the course of the last holiday season, Verizon aired a series of ads
belittling AT&T's coverage and even mocking the iPhone's slogan
(changing "There's an app for that" to "There's a map
for that"). AT&T sued
the suit, and eventually settled
down after Verizon stopped airing the ads incessantly.Now
AT&T has a new target in its quest against what it feels is
disingenuous and deceptive advertising -- T-Mobile's HSPA+
publicity campaign. HSPA+ is an advanced
wireless technology designed to deliver faster download speeds over
traditional 3G. It's not quite a 4G technology -- WiMAX, UMB,
and LTE are the "true" 4G options -- but it's more advanced
than traditional 3G. It does however work on existing 3G
networks, and only requires a relatively simple firmware update to
towers, in many cases.So what's AT&T's problem?
T-Mobile, the nation's fourth largest carrier has been busy spreading
HSPA+ coverage across the Northeastern United States. Now it
claims that it is delivering "4G" speeds. Neville
Ray, senior vice president of Engineering and Operations for T-Mobile
writes in a
release, "Our competitors are asking consumers to pay more
for faster wireless service with limited coverage and very few
capable devices. In contrast, T-Mobile is already delivering 4G
speeds today to customers and we continue to make major leaps in
expanding our HSPA+ mobile broadband footprint."AT&T
believes T-Mobile's statements are misinformation intended to fool news writers
and consumers. AT&T Mobility spokesperson Seth Bloom
comments, "I think that companies need to be careful that
they're not misleading customers by labeling HSPA+ as a 4G
technology. We aren't labeling those technologies as 4G."The
wireless standard community seems to side with AT&T on this
issue. They typically refer to LTE as 4G successor to GSM (3G)
while referring to HSPA+ with stop-gap terms like 3.5G or "advanced
3G." AT&T is working on coming up with a plan to
deploy LTE, but is first focusing on beefing
up its 3G network. Once those infrastructure improvements
are complete it too will complete a quick HSPA+ update to improve the
experience while customers await true 4G.However, it won't be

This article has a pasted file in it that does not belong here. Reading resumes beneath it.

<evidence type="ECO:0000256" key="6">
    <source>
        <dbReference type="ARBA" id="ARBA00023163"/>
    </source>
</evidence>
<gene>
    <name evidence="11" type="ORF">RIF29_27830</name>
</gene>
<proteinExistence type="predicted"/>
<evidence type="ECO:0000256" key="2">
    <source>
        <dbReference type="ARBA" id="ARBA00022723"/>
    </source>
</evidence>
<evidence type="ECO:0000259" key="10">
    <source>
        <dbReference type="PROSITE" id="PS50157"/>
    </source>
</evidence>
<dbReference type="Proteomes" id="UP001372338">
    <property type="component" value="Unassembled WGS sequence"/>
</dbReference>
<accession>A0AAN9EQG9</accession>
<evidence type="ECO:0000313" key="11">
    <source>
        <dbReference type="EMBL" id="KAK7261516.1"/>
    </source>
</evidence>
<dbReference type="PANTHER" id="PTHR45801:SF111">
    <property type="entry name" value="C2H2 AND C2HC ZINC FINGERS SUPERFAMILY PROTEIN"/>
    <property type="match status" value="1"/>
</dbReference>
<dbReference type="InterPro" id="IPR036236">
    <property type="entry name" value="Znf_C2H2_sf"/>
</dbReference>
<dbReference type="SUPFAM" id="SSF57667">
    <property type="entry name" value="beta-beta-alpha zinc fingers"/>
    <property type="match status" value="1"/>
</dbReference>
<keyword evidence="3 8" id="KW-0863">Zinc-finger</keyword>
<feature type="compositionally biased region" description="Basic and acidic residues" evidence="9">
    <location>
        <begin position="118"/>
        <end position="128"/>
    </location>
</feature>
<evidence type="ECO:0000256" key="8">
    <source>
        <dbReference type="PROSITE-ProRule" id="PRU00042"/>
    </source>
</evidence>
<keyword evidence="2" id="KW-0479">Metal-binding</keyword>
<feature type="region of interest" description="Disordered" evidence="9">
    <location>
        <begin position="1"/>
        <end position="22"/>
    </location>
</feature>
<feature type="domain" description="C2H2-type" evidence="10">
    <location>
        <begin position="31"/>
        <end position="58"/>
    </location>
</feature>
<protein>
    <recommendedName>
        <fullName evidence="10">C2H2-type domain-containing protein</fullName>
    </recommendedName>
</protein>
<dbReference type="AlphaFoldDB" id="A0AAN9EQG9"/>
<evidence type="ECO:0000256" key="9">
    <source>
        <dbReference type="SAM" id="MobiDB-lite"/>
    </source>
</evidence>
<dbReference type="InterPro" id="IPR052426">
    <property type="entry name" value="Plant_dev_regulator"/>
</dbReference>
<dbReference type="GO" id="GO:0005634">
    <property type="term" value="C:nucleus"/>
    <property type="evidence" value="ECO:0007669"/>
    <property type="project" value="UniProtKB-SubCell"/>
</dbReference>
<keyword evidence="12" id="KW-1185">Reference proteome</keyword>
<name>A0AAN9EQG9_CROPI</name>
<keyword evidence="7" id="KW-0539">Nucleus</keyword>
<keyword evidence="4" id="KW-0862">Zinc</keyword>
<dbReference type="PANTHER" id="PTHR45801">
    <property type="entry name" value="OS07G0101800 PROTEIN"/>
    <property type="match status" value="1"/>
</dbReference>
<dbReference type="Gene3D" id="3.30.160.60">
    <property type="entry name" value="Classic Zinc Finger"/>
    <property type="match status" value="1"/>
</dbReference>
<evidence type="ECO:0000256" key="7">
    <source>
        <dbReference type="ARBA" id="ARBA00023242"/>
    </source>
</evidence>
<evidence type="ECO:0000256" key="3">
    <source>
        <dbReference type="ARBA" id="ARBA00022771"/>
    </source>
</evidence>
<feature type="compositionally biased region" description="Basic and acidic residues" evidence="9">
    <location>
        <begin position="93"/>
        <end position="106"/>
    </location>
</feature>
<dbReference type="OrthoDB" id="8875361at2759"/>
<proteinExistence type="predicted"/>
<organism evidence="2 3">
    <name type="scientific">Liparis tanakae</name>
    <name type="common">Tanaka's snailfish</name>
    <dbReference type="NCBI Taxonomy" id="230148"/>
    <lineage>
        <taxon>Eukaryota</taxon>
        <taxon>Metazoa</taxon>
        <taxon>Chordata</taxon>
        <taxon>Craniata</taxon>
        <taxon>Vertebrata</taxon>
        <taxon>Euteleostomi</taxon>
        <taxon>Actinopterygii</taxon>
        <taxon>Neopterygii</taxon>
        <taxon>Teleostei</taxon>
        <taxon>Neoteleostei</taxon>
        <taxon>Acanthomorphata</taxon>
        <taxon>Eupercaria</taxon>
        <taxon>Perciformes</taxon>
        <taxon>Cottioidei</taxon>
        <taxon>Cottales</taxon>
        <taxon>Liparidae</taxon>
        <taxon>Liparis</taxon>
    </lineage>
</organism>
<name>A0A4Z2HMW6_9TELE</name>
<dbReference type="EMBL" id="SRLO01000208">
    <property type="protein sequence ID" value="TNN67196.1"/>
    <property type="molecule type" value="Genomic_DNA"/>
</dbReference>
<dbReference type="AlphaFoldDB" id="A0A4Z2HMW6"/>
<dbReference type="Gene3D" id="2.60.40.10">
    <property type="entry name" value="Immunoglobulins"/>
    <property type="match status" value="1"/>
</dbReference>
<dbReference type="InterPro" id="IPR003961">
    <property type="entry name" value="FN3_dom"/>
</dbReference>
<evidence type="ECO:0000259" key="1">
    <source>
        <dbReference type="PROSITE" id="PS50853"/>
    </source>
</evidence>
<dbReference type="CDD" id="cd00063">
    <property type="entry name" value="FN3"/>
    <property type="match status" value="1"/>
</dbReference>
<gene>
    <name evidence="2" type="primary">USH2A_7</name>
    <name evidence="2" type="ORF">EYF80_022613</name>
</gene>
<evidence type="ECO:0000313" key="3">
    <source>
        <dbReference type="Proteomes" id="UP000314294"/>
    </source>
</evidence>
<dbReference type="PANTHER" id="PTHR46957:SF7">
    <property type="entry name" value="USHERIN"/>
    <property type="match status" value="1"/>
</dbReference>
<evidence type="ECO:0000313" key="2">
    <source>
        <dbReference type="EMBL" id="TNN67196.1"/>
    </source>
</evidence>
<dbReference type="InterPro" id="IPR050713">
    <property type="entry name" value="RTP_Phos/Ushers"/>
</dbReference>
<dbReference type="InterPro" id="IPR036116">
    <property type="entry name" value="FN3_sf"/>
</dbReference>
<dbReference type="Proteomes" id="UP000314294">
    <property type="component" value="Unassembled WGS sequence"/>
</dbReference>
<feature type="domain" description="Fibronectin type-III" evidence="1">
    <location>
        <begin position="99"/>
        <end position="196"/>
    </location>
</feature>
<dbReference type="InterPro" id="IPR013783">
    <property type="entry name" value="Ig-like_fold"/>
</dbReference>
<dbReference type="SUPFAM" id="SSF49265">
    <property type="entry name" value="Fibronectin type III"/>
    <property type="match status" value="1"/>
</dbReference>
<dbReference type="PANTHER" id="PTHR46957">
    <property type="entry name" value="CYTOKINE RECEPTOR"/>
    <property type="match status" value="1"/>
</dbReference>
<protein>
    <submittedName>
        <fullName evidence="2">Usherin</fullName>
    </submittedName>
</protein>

calling HSPA+ “4G” -- it will be calling it HSPA+. T-Mobile's
HSPA+ service is currently available in New York City metropolitan
area, including New Jersey and Long Island, as well as Upstate New
York (Albany, Buffalo, Rochester and Syracuse); Connecticut
(Hartford, New Haven, Milford and Stamford); Providence, R.I.;
Memphis, Tenn.; Las Vegas; Philadelphia and the Washington, D.C.
suburbs. It has no publicly discussed plans to deploy WiMAX or
LTE, as of yet. HSPA+ isn't just a firmware update
in some cases, though. Sometimes it requires more fiber to be
laid to the tower to support the higher transmission rates.
T-Mobile is working on this to add more HSPA+ -- a spokesperson says,
"Over the next few weeks, we'll continue to put the necessary
backhaul in place in these locations to complete the upgrade.
T-Mobile expects to have fiber backhaul in place in more than 100
metropolitan areas by the end of the year."Like true
4G which only works on a couple of handsets (like the WiMAX-ready HTC
EVO 4G on Sprint), there's a limited number of handsets that can handle HSPA+ advanced 3G. T-Mobile will release two next month -- the Android powered myTouch 3G slide and the Garminfone, but currently has no handset for sale that can handle HSPA+.
quote: Using the HSPA+ wireless technology standard, the T-Mobile network currently delivers theoretical peak download speeds of 21Mbps1. T-Mobile’s rapidly expanding HSPA+ mobile broadband footprint makes it easy for customers to enjoy 4G speeds2 on existing mobile broadband devices such as the T-Mobile webConnect™ Rocket™ Laptop Stick.
quote: 2 Based on 4G network speeds currently available to mobile device users in the U.S.
quote: You can play semantics all you want, but the ads are definitely designed to mislead people into believing their getting 4G phones, regardless what the fine print says.